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Analysis

Telegraph scare story on Brexit delay doesn’t stack up

by Luke Lythgoe | 11.03.2019

Delaying Brexit even for three months would cost billions of pounds and lose us our seat at the EU’s decision-making table, according to The Telegraph’s front page story today. This is a scare story unsupported by evidence.

First take the claim that the UK would “lose its seat at the table for laws that are being made in Europe”. A ruling from the European Court of Justice (ECJ) last December says that, if the two-year negotiating period under Article 50 is extended, the UK still has all the rights and obligations of an EU member state. One of those rights are votes at the Council of Ministers.

Now look at money. The Telegraph, citing unnamed sources, claims: “Britain would be expected to pay another £13.5 billion per year, more than the current £9 billion, because the UK would lose its rebate negotiated by Margaret Thatcher.”

There are two things wrong with this statement. For a start, delaying our departure wouldn’t in itself lead to any increase in our £39 billion divorce payment – because this figure already includes our membership fee until the end of 2020. During that period, if the prime minister gets her way, we will be in a limbo-like “transition”, following EU rules without any vote on them.

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What’s more, there’s no question of us losing our rebate so long as we stay in the EU. The ECJ ruling from December specifically refers to the UK staying an EU member “under terms that are unchanged”. That means, among other things, no loss of rebate.

However, it’s a different story if we quit the EU and then need a longer transition period to negotiate the sort of comprehensive trade deal the prime minister wants. In that scenario, we would have to pay extra money. We would probably lose our rebate and pay something like the extra £13.5 billion a year mentioned by the Telegraph.

So yes, we do risk paying extra billions into the EU budget without a rebate. But only if MPs vote for Theresa May’s deal. Far better to delay Brexit, with the purpose of finding an alternative course of action. And if we ultimately choose to stay in the EU, that will be good for our economy and avoid years more uncertainty. We will be able to keep our rebate and seat at the top table too.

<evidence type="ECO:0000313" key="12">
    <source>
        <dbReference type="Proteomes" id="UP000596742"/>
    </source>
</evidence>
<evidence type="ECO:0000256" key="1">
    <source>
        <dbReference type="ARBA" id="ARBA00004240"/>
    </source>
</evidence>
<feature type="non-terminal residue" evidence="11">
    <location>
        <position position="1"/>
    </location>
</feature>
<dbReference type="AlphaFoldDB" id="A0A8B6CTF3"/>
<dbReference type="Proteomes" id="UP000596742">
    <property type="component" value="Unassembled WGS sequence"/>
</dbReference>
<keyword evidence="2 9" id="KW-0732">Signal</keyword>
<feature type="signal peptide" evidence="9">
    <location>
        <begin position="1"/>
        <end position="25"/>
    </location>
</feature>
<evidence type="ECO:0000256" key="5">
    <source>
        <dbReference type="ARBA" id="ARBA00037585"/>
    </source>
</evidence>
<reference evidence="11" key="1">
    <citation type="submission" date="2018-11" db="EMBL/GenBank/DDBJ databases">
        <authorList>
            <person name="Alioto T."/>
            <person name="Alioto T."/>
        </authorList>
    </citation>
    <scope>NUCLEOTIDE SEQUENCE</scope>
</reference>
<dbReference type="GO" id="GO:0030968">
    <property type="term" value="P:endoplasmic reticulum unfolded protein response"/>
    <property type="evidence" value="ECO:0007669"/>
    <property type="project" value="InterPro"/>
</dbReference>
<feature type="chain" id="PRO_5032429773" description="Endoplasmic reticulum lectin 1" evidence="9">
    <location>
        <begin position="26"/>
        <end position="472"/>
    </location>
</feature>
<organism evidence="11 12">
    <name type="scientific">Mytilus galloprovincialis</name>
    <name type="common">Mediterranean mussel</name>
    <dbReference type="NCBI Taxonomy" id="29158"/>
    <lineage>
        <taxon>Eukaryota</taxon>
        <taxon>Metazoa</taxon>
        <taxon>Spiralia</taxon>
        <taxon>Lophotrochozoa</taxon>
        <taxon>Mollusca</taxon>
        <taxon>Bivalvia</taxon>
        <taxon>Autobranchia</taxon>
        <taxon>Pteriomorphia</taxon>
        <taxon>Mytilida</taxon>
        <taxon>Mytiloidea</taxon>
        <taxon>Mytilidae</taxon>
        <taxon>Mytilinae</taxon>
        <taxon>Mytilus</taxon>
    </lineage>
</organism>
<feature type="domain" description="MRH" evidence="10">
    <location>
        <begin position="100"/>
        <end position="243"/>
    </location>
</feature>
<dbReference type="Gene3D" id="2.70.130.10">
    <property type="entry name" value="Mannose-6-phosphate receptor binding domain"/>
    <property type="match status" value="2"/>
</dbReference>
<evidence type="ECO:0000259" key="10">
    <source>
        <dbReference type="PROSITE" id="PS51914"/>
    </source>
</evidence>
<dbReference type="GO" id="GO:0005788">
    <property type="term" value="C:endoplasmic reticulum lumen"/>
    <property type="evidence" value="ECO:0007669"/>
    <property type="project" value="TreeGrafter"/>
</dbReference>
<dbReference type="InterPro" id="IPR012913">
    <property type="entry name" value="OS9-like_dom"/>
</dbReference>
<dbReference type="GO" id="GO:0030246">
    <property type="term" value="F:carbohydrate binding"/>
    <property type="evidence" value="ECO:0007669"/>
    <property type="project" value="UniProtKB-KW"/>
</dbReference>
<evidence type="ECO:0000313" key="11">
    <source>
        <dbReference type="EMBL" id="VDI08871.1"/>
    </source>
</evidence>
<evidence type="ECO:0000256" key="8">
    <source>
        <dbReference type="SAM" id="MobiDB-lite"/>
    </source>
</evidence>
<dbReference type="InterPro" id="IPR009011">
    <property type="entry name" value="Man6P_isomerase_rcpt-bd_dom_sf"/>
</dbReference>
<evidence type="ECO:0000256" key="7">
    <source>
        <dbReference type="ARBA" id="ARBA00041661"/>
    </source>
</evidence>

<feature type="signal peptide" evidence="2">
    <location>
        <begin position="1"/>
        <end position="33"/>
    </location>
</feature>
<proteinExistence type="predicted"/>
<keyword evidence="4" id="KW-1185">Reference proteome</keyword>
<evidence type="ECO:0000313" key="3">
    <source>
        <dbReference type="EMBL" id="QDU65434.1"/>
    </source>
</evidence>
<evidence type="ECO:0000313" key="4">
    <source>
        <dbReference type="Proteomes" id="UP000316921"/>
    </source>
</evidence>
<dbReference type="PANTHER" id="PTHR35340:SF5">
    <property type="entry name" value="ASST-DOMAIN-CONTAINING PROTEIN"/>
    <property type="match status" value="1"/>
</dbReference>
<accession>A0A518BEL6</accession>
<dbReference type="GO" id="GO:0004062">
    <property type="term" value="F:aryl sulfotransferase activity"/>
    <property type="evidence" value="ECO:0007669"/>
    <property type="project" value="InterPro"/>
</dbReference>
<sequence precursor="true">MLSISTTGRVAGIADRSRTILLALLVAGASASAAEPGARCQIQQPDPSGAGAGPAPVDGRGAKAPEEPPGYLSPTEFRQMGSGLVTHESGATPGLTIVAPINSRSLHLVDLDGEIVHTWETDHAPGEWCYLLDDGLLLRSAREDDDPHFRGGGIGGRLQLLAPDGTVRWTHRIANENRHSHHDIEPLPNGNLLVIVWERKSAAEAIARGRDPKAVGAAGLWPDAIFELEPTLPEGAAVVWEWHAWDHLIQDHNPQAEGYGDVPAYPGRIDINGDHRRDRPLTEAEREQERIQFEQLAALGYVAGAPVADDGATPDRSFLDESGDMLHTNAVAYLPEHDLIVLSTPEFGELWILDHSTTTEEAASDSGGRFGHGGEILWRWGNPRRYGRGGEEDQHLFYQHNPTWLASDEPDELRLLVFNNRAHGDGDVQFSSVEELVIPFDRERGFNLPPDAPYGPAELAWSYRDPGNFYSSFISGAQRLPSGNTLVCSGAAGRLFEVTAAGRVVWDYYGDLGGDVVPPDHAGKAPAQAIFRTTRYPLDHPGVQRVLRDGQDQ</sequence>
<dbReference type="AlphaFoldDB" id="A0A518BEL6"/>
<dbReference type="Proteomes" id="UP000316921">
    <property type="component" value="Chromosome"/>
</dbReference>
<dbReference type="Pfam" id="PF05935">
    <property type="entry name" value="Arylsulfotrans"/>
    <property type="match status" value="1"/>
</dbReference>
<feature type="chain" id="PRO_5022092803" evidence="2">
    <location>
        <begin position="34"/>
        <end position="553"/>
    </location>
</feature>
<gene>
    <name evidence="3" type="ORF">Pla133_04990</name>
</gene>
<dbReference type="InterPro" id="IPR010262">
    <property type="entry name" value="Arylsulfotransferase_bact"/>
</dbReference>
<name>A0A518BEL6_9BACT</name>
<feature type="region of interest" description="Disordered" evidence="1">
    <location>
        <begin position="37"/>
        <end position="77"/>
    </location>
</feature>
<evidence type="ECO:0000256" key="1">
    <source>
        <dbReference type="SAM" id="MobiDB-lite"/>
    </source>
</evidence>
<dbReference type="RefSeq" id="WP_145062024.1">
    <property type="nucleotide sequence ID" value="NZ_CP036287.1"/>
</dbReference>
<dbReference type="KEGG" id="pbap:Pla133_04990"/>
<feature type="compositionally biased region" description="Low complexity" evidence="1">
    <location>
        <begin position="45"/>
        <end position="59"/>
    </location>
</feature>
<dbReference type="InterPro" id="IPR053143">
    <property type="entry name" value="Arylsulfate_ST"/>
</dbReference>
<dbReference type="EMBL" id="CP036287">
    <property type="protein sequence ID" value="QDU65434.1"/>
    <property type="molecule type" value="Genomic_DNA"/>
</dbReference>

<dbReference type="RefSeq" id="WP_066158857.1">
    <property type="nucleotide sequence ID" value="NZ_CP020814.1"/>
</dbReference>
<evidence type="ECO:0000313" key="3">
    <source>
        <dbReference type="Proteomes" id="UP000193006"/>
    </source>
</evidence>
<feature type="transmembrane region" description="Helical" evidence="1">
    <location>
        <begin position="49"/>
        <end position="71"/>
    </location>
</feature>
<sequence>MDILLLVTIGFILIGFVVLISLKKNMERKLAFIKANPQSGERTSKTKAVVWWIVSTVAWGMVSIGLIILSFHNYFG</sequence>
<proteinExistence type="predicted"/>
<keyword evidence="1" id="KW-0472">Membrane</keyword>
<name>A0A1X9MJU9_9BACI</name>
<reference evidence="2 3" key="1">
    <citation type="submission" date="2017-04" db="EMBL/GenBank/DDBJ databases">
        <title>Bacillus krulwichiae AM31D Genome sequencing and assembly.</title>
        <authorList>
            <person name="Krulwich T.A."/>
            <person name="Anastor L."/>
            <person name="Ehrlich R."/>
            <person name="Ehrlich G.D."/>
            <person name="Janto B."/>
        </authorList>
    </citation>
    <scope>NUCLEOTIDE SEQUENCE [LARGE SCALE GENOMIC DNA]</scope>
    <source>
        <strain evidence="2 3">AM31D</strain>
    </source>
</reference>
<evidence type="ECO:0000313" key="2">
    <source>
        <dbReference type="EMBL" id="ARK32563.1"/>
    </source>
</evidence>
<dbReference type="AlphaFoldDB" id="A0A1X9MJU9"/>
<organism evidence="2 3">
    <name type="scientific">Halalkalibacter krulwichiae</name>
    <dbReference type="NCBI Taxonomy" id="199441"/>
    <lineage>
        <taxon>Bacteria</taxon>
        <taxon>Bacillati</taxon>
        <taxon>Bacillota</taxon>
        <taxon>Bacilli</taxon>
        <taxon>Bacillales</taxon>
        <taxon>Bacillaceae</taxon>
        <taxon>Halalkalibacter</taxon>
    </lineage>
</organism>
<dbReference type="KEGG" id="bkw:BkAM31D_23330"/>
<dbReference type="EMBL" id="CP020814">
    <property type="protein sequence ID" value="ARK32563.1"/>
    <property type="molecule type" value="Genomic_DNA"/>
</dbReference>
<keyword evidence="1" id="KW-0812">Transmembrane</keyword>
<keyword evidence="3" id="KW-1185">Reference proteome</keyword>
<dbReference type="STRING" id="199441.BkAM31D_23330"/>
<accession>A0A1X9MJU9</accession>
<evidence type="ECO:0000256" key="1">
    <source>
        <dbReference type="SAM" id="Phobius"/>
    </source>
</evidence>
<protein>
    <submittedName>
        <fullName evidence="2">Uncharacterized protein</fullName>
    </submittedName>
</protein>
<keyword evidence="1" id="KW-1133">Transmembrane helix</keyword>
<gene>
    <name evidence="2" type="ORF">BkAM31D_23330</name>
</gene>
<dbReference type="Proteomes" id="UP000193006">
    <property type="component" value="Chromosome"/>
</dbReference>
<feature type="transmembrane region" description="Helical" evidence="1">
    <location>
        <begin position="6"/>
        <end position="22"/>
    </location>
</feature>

When approached for comment on this story, the Telegraph told InFacts: “We are simply reporting the feedback we are getting from senior figures in Brussels who know what is going on behind closed doors.”

Edited by Hugo Dixon

2 Responses to “Telegraph scare story on Brexit delay doesn’t stack up”

  • Like virtually everything that has to do with Brexit as well as, for instance, the way Trump got the USA in his hands: the main culprit that got us where we are now is the impotence to critically approach to political machinations in a large part of the population. Both countries lost sight of the simple fact that democracy requires well-educated people to function properly. It would have prevented rabiate populism, with its vicious lies and smokescreens (or gas-lighting in the US), from getting a popular hold in the way it occurred. Given that no brexiteer, who didn’t feel the need to get better educated on the subject, is likely to have had another look at the pro’s and cons of being in the EU, I have a sneaking suspicion that all the untruths that have been peddled all those years have lost nothing of their attraction to the Brexit clans. Be prepared to get desperately disappointed as far as a second referendum is concerned.

  • It is undoubtedly true that the disinformation regularly and consistently fed to large segments of the English electorate over forty years or so ( readers of the Daily Telegraph, the Daily Mail, the Express and the Sun etc ) had a big influence on the result of the EU referendum. The problem is a major one for democracy in the UK; the abuse of Freedom of the Press by the press.
    A second referendum therefore is certainly a risky business but is there an alternative ?
    Apparently not, now that Parliament has foolishly delegated its responsibilities to the ” people “. One can only hope that a second referendum would be conducted in a totally different manner with many more specific safeguards to prevent the abuses ( and possibly criminal actions ) now revealed since the last referendum.